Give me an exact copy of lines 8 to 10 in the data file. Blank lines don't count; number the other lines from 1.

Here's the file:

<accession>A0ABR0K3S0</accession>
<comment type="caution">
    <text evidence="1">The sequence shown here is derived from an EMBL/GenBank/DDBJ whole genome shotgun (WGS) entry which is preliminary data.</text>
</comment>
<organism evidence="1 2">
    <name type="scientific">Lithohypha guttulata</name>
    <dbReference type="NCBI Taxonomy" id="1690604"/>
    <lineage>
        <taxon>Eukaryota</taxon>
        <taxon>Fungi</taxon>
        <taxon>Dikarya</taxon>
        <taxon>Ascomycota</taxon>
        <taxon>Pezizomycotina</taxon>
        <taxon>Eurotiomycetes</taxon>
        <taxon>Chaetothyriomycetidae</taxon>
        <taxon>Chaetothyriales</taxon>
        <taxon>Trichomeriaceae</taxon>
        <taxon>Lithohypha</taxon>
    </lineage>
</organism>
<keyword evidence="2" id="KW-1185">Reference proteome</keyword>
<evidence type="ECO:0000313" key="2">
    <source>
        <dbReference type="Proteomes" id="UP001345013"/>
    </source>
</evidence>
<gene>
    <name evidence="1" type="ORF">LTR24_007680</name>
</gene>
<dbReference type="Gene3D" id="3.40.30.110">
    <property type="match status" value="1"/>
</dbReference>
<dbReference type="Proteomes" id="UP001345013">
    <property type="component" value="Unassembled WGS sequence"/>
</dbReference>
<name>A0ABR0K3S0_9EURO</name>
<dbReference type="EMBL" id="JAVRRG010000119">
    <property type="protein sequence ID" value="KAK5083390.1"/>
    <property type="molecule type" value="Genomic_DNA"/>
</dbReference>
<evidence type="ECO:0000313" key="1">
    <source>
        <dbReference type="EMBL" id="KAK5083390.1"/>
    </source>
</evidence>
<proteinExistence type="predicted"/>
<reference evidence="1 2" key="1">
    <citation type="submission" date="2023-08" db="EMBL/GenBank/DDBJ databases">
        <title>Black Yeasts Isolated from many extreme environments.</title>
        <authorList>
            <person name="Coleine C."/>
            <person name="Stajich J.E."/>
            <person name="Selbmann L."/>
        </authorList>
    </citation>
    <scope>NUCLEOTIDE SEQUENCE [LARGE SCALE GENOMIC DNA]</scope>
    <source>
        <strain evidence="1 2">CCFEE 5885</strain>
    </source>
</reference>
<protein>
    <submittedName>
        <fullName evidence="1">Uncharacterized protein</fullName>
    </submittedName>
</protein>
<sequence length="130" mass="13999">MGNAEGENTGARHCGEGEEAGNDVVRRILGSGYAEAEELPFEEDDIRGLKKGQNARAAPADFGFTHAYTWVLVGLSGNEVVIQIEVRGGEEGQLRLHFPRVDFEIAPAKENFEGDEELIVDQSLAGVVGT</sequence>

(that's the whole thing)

    <lineage>
        <taxon>Eukaryota</taxon>
        <taxon>Fungi</taxon>